The Year Ahead

January 2, 2012 § 61 Comments

I have this tremendous sense that the year ahead stretches out before me a bit like a road in Paris, Texas, Ry Cooder soundtrack and all, and is holding, well, not much really.  I am the dustball just loafing across the endless empty tarmac to the haunting guitar twang, buffeted by the windy will of Fate.  Of course, that is not to say nothing is going to happen.  It will.  But quite what?  Who the fuck knows?

I look at my diary and I am no opera singer, booked up to the gills for the next five years and knowing that I am to be at La Scala on such and such a night in half a decade’s time.  I haven’t got a single thing in my new one year diary, except the date that the children have a dental appointment – which in terms of my Texan road analogy and event, constitutes little more than a one-shack gas station manned by an nonagenarian offering me a can of out of date Dr Pepper – and One Man, Two Guvnors with them for a treat at the end of the month.  BF’s 50th birthday dinner in February – not the Oasis Motel with a date night in progress, but definitely the Oasis Motel with comfort food, hospitality, and plenty of Have a Nice Dayyy!  A spot at a literary festival a while later.  A book to write?  If so, a date with my own self-discipline, which can alas prove as elusive as Smidgen and Long Shot and any number of mixed-message-y men.

If I were true to my word, I might fill a few days with trawling the internet for husbands, but I am going to procrastinate on that particular one for a little while longer, just because.  A friend of mine swears by Bikram yoga; he has lost, I swear, fifteen years and considerably more pounds doing it.  Looks like a completely new person.  All handsome and happy.  I might take it up.  I mean if ever there was an inspiration!  Though it sounds like a bit of a slog, and I have never been keen on heat.  So perhaps a bit of procrastination on that one is also in order (though I have been procrastinating on it ever since he told me about it, over a year ago now).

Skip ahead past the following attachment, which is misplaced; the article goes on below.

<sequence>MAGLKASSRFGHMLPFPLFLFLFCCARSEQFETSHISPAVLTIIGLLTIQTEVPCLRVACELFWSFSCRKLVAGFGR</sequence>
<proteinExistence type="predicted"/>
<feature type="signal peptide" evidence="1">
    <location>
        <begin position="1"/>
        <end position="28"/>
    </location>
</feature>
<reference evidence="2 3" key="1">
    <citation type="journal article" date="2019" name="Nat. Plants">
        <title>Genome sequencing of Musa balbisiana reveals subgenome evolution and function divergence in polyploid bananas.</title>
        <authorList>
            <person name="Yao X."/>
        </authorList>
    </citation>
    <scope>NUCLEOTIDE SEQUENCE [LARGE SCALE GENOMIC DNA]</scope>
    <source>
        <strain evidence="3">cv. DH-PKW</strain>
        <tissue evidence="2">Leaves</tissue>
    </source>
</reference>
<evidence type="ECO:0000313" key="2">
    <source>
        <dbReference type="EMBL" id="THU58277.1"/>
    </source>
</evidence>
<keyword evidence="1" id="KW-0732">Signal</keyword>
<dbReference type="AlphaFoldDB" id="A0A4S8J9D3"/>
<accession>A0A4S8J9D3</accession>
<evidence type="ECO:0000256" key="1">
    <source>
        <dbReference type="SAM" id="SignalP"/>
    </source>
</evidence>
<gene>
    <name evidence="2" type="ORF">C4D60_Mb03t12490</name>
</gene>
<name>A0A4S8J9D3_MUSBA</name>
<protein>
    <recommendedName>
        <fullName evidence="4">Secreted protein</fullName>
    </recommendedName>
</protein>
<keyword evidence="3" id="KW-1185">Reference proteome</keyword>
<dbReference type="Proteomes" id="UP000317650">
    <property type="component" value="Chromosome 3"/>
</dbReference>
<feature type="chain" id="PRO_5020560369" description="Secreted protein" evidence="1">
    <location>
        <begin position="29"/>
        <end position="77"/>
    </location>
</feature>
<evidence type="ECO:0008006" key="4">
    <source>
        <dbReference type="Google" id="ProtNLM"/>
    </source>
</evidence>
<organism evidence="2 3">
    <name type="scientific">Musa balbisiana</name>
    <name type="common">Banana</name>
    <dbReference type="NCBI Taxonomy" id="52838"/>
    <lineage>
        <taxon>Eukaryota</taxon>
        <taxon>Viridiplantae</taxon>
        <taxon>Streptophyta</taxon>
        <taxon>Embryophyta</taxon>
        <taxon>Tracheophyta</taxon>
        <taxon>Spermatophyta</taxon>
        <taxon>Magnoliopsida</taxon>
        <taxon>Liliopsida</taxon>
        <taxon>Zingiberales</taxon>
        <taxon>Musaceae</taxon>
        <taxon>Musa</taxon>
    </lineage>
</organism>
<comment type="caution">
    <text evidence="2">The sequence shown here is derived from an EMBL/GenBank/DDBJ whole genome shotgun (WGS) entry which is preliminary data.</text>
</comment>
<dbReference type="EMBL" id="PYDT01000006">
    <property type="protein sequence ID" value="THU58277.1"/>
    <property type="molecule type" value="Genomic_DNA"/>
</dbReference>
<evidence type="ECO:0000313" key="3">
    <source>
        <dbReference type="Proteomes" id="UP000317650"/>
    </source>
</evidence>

Anyway, going home today.  Therefore, time to get back to serious work and to generating some kind of fun during the wintery months ahead, even working up a bit of a Bikram sweat and toned body and mind  – and husband? (Joke!) – in the process.

§ 61 Responses to The Year Ahead

  • AnonW says:

    Anyway, I wish you a very happy new year. I hope the same for myself, as I haven’t had a good year since 2006, what with the death of my wife in 2007 and my son’s illness in 2009 followed by his death in 2010. I did have my stroke in 2010 too, but hey I’m a London mongrel, built like the Aldgate Sphinx and although 2011 was bad what with the death of one of my best friends, 2012 can’t be worse.

    • The Plankton says:

      Dear AnonW, I REALLY hope you have a wonderful 2012. After all you’ve had in the past few years, you deserve it. Px

      • AnonW says:

        At least now, most of my problems are solvable. I have pain in my jaw from where a tooth was removed three weeks ago, that needs a little help from my dentist, a left arm that is suffering from RSI, that my physio can sort and and hay fever, which I used to have as a child in London and I’ve picked up on return. It could be a lot worse. But I don’t dwell on it and just look for something nice to cook for myself.

      • Lydia says:

        You have to look on the bright side.It’s all we can all do. I would argue it’s a morally better course to do so too. People should force themselves to do so.

    • MissM says:

      I definitely wish you a very happy 2012 AnonW, that is indeed a run of less than good years to say the least. Sometimes having nothing at all happen in a year is a good thing after all, since it at least that means that nothing bad has happened either. I’m rather hoping you will have lots of good things happen this year though to make up for that last run of bad ones.

    • ToneDeafSinger says:

      I really hope thinkgs start looking up for you AnonW, from now on.

  • Joules says:

    Dear Ms P.